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Homer1 mediates acute stress-induced cognitive deficits in the dorsal hippocampus.
|Title||Homer1 mediates acute stress-induced cognitive deficits in the dorsal hippocampus.|
|Publication Type||Journal Article|
|Year of Publication||2013|
|Authors||Wagner KV, Hartmann J, Mangold K, Wang X-D, Labermaier C, Liebl C, Wolf M, Gassen NC, Holsboer F, Rein T, Müller MB, Schmidt MV|
|Journal||The Journal of neuroscience : the official journal of the Society for Neuroscience|
|Date Published||2013 Feb 27|
In recent years, the glutamatergic system has been implicated in the development and treatment of psychiatric disorders. Glutamate signaling is processed by different receptors, including metabotropic glutamate receptors (mGluRs), which in turn interact with the scaffolding protein Homer1 to modulate downstream Ca(2+) signaling. Stress is a major risk factor for the incidence of psychiatric diseases, yet acute stress episodes may have diverging effects on individuals. Cognitive impairments have often been shown to occur after episodes of stress, however the specific role of mGluR5/Homer1 signaling in the interaction of stress and cognition has not yet been elucidated. In this study we show that a single episode of social defeat stress is sufficient to specifically induce cognitive impairments in mice 8 h after the stressor without affecting the animals' locomotion or anxiety levels. We also demonstrate that Homer1b/c levels as well as mGluR5/Homer1b/c interactions in the dorsal hippocampus are reduced up to 8 h after stress. Blockade of mGluR5 during the occurrence of social stress was able to rescue the cognitive impairments. In addition, a specific overexpression of Homer1b/c in the dorsal hippocampus also reversed the behavioral phenotype, indicating that both mGluR5 and Homer1b/c play a crucial role in the mediation of the stress effects. In summary, we could demonstrate that stress induces a cognitive deficit that is likely mediated by mGluR5/Homer1 signaling in the hippocampus. These findings help to reveal the underlying effects of cognitive impairments in patients suffering from stress-related psychiatric disorders.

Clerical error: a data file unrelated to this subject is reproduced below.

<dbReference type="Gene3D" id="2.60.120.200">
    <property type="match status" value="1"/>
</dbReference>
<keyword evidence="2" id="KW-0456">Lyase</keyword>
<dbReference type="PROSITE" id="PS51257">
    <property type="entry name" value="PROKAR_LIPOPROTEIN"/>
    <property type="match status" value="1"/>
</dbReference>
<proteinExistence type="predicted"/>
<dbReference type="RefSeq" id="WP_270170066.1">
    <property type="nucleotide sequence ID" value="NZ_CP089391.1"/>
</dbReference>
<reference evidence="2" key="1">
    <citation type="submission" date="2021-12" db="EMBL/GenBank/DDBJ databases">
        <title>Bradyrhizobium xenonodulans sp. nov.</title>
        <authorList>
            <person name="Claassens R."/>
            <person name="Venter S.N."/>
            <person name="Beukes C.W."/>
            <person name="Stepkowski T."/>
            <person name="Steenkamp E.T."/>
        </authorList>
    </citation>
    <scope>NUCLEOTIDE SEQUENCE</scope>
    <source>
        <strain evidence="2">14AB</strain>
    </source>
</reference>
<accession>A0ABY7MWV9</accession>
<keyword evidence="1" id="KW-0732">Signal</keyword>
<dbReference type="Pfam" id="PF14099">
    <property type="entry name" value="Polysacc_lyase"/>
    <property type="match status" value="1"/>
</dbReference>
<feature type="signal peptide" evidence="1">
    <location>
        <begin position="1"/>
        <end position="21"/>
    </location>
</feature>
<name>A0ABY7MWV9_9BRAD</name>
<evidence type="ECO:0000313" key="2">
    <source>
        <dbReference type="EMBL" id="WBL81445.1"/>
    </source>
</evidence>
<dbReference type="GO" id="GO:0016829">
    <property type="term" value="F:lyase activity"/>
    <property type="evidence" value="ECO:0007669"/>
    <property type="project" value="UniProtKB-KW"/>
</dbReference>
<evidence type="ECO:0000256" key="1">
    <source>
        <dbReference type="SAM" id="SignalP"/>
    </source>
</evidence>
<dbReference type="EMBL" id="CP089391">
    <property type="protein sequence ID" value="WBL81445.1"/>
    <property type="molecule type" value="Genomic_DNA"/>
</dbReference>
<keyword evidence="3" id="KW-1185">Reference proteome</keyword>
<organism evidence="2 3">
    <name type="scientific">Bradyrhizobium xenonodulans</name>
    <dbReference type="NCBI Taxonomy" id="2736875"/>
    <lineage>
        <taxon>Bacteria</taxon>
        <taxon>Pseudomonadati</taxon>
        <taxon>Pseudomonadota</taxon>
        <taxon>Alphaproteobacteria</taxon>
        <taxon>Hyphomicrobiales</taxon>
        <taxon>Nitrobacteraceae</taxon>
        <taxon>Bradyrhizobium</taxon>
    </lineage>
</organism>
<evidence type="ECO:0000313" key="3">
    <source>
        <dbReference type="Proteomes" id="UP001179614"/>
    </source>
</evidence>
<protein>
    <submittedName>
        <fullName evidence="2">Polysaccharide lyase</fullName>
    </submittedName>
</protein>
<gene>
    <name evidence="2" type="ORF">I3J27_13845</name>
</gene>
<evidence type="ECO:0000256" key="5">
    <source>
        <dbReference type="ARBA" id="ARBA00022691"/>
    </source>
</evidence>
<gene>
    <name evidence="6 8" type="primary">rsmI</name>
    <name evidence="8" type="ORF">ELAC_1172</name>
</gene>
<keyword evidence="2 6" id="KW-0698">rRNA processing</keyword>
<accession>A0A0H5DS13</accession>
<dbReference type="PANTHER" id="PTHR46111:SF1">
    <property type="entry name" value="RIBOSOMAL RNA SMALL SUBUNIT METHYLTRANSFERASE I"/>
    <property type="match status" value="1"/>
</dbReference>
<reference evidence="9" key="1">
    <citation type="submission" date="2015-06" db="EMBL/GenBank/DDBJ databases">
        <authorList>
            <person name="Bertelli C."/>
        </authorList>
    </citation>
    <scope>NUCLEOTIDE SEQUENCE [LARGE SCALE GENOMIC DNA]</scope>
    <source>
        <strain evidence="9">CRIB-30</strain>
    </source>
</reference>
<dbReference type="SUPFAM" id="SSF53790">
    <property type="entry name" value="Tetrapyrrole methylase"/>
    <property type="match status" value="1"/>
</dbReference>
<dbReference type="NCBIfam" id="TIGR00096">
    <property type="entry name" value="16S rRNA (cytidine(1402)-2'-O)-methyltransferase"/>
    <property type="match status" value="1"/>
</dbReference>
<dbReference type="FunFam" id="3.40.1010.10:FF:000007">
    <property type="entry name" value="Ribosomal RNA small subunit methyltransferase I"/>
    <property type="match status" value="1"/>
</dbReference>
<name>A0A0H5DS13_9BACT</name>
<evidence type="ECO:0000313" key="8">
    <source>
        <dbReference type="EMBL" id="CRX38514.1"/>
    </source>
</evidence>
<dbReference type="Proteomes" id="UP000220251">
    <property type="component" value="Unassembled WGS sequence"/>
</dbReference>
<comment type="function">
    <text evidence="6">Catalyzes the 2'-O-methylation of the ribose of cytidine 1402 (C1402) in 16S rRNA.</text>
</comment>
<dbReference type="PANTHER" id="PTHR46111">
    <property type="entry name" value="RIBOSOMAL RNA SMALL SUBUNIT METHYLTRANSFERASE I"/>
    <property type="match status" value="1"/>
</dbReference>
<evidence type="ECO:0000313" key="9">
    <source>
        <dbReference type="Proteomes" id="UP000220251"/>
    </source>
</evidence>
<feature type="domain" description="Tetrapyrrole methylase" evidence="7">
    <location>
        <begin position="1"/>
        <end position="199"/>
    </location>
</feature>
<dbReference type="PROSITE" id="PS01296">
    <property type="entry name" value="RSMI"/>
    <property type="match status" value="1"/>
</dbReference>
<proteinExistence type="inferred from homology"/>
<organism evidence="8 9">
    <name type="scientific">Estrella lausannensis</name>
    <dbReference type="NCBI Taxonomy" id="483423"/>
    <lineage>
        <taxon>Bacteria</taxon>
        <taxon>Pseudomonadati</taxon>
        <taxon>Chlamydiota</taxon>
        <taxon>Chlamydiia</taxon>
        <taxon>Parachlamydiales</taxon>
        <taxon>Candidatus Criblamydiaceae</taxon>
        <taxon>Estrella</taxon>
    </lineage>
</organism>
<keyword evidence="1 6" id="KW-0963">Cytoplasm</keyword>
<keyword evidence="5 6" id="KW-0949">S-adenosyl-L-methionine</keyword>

|Alternate Journal||J. Neurosci.|